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The Good Daughter-in-law






Category: Part I.

Source: Folklore Of The Santal Parganas

There was once a very rich man who had seven sons and the sons were
all married and lived with their father. The father was a miser: he
lived in the poorest manner in spite of all his wealth and hoarded
all his money. His eldest daughter-in-law managed the household and
she alone of the family did not approve of the miserly way in which
the family affairs were conducted.

One day a Jugi came to the house and asked for alms. The eldest
daughter-in-law happened to be away at the time, fetching water from
the stream. Those of the family who were at home flatly declined to
give the poor beggar anything and turned him away from the house. So
the Jugi went away, cursing them for their miserliness. On his way
he met the eldest daughter-in-law coming back with her jar of water
and she asked the Jugi why he seemed so angry. When she heard how he
had been treated, she at once besought him to return to the house and
explained that she was the housekeeper and that that was the reason
why none of the others had ventured to give him alms.

The Jugi returned with her and she gave him a seer of rice to put
in his bag. At first the Jugi refused to take it, on the ground that
she was only giving it for fear of his curses but she assured him
that she never refused alms to anyone who begged. So the Jugi took
the rice and then asked what boon she would accept in return. The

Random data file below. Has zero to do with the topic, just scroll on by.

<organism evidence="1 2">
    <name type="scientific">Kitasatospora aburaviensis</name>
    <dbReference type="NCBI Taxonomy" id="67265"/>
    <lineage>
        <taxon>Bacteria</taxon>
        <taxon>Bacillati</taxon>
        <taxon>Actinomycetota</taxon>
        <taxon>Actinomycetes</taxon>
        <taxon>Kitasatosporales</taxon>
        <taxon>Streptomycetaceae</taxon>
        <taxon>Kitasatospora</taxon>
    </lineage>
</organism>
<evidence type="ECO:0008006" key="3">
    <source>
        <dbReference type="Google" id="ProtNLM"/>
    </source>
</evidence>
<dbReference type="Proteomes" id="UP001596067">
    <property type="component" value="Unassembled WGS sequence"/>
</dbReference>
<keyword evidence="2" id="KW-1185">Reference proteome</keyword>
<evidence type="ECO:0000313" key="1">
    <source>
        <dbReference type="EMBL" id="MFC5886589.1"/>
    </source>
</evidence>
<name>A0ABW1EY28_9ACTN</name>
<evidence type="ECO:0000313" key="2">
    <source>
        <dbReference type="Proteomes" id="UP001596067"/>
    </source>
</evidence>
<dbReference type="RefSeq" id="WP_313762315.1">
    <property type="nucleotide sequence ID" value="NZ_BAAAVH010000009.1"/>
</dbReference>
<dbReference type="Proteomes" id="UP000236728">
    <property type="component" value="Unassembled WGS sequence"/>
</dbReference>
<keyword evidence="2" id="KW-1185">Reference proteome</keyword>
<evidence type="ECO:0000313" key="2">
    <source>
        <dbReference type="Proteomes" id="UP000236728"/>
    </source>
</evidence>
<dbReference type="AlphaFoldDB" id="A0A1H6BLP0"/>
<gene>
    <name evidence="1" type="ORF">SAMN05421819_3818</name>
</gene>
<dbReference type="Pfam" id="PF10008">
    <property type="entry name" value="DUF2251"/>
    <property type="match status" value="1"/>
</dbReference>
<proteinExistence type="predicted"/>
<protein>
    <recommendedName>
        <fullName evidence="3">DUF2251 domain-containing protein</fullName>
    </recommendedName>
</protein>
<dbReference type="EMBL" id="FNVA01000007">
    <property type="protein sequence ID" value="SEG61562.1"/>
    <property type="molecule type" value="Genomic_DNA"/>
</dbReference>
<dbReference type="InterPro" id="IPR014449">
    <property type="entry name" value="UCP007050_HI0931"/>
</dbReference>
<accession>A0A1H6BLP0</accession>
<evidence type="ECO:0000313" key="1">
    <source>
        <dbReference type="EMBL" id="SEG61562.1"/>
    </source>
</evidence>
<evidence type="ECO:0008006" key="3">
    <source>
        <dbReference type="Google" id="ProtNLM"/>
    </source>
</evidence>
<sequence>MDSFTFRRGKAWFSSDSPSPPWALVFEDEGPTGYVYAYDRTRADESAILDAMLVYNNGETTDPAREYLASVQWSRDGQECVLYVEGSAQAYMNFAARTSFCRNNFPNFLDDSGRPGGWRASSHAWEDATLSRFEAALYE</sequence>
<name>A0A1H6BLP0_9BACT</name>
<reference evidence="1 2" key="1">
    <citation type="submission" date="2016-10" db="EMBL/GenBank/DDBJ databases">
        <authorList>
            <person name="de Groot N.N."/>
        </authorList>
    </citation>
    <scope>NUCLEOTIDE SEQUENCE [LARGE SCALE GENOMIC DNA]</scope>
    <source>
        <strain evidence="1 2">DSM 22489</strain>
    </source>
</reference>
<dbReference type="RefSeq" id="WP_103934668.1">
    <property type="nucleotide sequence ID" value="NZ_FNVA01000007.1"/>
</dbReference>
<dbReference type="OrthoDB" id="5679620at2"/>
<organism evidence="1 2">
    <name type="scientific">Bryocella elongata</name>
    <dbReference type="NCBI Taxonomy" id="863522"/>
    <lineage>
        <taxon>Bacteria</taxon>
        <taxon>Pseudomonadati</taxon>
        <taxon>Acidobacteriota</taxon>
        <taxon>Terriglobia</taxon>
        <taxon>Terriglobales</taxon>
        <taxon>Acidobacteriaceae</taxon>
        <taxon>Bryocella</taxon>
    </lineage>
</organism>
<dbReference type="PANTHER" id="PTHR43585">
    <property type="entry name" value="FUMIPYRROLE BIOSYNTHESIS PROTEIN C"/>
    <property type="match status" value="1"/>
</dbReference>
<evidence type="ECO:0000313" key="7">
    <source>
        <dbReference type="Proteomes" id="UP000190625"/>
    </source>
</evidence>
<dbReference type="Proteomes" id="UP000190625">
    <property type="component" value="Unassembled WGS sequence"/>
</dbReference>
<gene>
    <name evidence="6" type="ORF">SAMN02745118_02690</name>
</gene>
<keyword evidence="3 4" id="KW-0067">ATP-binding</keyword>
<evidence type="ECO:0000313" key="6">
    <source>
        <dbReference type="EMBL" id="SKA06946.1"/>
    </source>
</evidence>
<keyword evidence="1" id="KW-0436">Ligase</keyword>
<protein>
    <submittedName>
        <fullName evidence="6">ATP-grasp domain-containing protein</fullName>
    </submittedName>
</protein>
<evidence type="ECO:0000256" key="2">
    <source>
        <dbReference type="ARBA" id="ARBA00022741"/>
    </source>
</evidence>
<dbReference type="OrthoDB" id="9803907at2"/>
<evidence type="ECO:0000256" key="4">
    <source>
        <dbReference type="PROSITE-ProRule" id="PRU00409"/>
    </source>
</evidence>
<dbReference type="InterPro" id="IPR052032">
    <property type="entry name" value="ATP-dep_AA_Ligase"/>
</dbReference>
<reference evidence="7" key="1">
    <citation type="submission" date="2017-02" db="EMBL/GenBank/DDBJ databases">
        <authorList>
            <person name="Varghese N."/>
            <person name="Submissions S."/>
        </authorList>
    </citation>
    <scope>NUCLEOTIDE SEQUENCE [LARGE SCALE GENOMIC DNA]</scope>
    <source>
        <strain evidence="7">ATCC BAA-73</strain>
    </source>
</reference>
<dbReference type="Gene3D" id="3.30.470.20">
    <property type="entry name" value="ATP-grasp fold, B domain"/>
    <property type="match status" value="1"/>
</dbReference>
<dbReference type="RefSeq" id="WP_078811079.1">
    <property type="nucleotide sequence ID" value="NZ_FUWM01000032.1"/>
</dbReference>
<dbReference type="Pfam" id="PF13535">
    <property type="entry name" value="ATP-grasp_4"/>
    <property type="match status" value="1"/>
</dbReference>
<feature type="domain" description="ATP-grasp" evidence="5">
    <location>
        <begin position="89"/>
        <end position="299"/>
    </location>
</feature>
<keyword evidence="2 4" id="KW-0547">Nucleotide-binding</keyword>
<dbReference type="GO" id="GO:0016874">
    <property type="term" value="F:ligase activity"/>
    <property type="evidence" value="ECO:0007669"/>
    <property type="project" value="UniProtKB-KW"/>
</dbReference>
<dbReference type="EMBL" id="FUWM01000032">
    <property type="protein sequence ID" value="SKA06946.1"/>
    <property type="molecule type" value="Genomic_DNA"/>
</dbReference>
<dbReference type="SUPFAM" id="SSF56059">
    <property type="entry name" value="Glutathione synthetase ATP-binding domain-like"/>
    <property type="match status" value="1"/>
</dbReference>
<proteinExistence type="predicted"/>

woman at first said that she was in want of nothing, but, on the Jugi
pressing her, she said that she would like to be able to understand
the language of birds and beasts and to see the disembodied souls of
men. Then the Jugi took a feather from his bag and drew it across her
eyes and blew into her eyes and ears and she found herself possessed
of the powers for which she had asked. But before he left, the Jugi
told her that she must never reveal to any human being the boon he
had conferred on her, for if she did she would die.

Years passed and nothing happened but then it chanced that a Chamar
who lived at the end of the village died, and as he had been a good
and kind man his family wept bitterly at their loss. The woman saw the
spirit of the Chamar being taken away in a grand chariot and she also
wept for the death of so good a man. Her family became very suspicious
at her showing sorrow for the death of a stranger of another caste.

A few days later the miserly father-in-law died and the woman saw
three beings dragging him out of the house by his heels, and she
laughed to see him treated so for his sins. But the family were
shocked by her laughter and concluded that she was a witch and had
killed her father-in-law by her witchcraft; so after the funeral
they held a family council and called on the woman to explain why
she had laughed. She assured them that if she told she would die,
but they insisted and at last she told them of the boon conferred on
her by the Jugi, and what she had seen, and then she lay down upon
her bed and died.





Next: The Raja's Dream

Previous: The Dumb Shepherd



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